Sam Jo creates dream place Anju Bar and Eatery in White Center
By Lindsay Peyton
Most days, Sam Jo can be found, power tools in hand and tape-measurer on his belt, working alongside a construction crew to build his dream.
The owner of Anju Bar and Eatery is not afraid to do the heavy lifting and the dirty work involved in building his bar and restaurant. In fact, he’s perfectly suited for the job.
Jo’s role models are his hard-working parents. His mother Joy is a nurse. His father Joe owned a series of small businesses, including restaurants, before becoming a minister.
“They’re superhero parents,” Jo said.
He received his degree in comparative literature and communications from the University of Washington in 2004. After graduating, however, he was unsure which direction his career would take him.
“I went to law school in San Diego, but then I realized that was a huge mistake,” Jo said with a laugh.
He took a job working for his uncle’s construction company in Southern California as a project manager and stayed in the post for nine years, traveling around the state and to Texas for jobs.
Eventually, Jo returned to Seattle to be closer to family and friends. He spent the next two years working for a different construction company. All the while, he knew he wanted to do something else, something better suited to his own interests.
Jo had worked in restaurants in high school and college and had a long-term dream of one-day opening his own place.
He decided to quit his job and took a few months off to travel around and solidify his plans.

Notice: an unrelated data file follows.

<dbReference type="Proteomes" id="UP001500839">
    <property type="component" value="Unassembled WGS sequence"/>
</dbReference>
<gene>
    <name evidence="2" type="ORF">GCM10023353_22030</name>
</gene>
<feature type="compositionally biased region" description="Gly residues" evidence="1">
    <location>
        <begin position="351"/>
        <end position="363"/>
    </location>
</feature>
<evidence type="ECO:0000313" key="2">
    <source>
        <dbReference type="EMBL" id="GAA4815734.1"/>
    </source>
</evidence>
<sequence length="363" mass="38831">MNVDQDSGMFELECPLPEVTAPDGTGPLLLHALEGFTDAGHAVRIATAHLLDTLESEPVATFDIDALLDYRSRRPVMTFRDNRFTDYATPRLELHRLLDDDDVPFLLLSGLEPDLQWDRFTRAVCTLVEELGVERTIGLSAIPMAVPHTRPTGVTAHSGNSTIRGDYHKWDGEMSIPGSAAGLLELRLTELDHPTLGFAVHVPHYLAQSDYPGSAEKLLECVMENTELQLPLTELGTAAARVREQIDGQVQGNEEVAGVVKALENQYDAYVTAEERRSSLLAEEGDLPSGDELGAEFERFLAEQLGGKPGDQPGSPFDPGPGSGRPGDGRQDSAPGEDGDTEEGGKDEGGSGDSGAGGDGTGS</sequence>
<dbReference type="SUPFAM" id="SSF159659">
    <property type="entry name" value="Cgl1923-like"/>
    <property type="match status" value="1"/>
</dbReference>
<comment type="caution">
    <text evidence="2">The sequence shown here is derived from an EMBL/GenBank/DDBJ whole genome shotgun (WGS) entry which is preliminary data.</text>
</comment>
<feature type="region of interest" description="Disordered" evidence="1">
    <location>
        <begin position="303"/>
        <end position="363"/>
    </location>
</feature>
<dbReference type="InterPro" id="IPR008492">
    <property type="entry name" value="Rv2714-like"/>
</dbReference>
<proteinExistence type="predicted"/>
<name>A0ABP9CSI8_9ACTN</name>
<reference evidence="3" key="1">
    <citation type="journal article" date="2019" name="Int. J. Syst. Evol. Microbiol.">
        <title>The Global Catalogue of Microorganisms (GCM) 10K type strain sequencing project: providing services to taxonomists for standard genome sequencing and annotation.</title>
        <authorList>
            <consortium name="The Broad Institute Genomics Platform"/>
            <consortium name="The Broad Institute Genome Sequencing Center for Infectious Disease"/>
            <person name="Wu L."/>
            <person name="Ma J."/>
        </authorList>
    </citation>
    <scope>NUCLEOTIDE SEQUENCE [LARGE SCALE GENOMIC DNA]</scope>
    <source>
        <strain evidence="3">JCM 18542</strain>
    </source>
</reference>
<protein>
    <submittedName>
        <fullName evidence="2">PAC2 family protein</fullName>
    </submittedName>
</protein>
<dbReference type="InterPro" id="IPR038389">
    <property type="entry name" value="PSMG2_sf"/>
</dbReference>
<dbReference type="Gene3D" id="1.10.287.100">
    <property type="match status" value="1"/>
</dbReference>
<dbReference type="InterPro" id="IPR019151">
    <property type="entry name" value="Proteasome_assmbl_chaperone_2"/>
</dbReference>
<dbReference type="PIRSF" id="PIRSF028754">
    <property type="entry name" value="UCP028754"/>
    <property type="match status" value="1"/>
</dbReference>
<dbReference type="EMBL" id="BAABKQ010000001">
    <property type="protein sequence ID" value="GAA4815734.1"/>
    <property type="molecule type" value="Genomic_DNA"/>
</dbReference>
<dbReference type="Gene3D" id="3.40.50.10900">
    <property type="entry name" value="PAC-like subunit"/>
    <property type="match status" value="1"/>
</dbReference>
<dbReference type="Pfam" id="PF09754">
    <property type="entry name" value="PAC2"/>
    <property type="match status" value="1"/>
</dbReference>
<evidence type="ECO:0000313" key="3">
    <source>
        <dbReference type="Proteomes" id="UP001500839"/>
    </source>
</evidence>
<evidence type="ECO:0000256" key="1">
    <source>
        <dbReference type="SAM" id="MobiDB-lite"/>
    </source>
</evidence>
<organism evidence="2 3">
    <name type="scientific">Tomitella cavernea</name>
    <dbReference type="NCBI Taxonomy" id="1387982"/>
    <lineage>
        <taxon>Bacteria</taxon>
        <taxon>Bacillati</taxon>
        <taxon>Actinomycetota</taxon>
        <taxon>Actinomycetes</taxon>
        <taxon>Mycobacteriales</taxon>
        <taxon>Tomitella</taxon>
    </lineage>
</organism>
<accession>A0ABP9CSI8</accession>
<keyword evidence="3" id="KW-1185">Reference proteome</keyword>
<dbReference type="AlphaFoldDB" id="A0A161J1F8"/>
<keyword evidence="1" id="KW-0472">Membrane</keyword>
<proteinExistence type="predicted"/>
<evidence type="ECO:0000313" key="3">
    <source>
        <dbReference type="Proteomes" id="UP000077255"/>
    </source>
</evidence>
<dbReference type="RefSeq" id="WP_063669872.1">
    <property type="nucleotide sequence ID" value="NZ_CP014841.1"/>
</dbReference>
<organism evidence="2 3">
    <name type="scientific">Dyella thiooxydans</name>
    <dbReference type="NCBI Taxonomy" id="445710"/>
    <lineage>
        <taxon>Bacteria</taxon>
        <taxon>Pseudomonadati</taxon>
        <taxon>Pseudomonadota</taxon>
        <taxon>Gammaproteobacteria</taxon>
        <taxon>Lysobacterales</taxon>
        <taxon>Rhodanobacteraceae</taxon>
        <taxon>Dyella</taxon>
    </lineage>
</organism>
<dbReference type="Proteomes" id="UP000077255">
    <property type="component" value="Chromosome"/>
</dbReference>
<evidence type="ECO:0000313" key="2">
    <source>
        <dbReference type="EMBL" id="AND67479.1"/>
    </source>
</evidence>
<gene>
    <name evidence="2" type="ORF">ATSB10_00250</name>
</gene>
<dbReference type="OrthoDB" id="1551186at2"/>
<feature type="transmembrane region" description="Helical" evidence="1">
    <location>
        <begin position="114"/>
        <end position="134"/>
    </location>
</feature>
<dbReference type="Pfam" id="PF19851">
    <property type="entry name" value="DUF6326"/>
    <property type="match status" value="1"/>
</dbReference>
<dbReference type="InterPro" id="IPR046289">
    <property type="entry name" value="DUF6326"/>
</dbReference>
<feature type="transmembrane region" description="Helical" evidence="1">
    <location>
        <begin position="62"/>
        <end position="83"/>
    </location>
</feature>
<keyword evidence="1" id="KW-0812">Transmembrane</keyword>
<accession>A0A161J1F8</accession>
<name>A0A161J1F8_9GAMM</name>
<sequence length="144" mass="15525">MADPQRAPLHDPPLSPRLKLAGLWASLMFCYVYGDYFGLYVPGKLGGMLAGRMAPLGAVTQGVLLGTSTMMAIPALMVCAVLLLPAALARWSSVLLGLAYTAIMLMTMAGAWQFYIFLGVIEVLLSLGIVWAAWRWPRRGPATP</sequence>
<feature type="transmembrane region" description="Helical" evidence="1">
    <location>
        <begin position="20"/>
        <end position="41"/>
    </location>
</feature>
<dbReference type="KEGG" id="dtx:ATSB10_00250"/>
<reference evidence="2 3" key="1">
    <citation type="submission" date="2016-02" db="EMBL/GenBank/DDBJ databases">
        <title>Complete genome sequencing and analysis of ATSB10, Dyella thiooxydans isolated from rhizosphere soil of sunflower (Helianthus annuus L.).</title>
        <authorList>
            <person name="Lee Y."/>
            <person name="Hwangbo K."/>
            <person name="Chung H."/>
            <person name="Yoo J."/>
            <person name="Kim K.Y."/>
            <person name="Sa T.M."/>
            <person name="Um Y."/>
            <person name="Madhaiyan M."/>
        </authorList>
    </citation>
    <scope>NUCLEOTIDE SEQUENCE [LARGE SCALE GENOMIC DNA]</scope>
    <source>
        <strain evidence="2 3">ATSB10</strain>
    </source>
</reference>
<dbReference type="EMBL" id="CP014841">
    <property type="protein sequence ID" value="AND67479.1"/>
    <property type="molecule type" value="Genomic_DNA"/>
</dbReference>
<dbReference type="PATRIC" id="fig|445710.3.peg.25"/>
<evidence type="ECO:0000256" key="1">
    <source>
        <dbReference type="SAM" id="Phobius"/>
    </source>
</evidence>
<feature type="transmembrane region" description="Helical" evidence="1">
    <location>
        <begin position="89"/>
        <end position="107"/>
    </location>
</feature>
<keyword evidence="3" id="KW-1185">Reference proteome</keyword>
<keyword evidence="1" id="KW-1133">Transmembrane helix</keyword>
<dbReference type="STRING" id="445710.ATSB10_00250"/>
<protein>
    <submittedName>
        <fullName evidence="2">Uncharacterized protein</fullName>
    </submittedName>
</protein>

“It was really scary leaving behind a steady savings and benefits, but I knew I wasn’t happy or fulfilled,” Jo said.
He spent time bartending and managing a few restaurants to get back on his feet in the industry and make certain that he still enjoyed it.
“It was humbling, but it was incredibly valuable,” Jo said. “It made me realize what I want to do—and what I don’t want to do—at my place.”
At the beginning of the year, he started looking for a location. Eventually, he found a spot in White Center.
The space is tucked behind a taqueria at 9641 15th Ave SW.
Jo said it was originally devoted to making kimchi, which is fitting since the condiment will be featured in a number of his dishes.
He explained that “anju” is Korean term for “food consumed with alcohol.” He plans to serve up a number of traditional Korean dishes—like bibimbap and savory scallion pancakes—as well as bar food with a Korean twist. Think kimchi quesadillas and pulled pork sliders with Korean spices.
His business partner Jason Ferrell is building a bar menu which will feature soju, a tradition Korean liquor, as well as a long list of playful cocktails.
“Let’s embrace that and raise a drink that’s aptly named,” Ferrell said. “We don’t want to be too highfalutin or take ourselves too seriously.”
He said the bar will also serve a makguli, an unfiltered Korean rice wine, and boricha, Korean roasted barley tea with a choice of cool syrups, like Saigon Cinnamon and Madagascar Vanilla Bean.
“To round it all out, we're also going to have a tight, Anju-appropriate wine list and 10drafts featuring only Seattle-area breweries,” Ferrell said.
The space had sat vacant for a while before Jo discovered it.
He was then able to transform the building’s shell into a cozy bar and restaurant, which is expected to open this summer.
Jo has already fallen in love with the neighborhood. “White Center is blowing up, and there’s diversity here,” he said.
Jo plans to add something a little different to the mix. “We want to offer a unique experience,” he said. “But I don’t want it to be a novelty. I just want this to be a bar where people like to go.”
Jo envisions Anju being the type of place where guests are comfortable lingering over a drink, grabbing a meal and connecting with friends.
In short, he’s creating the kind of bar and restaurant where he would want to go—and he’s giving his all to making it the best version of his vision.
“I’m putting everything I have into this,” he said.
For more information, visit www.anjuseattle.com.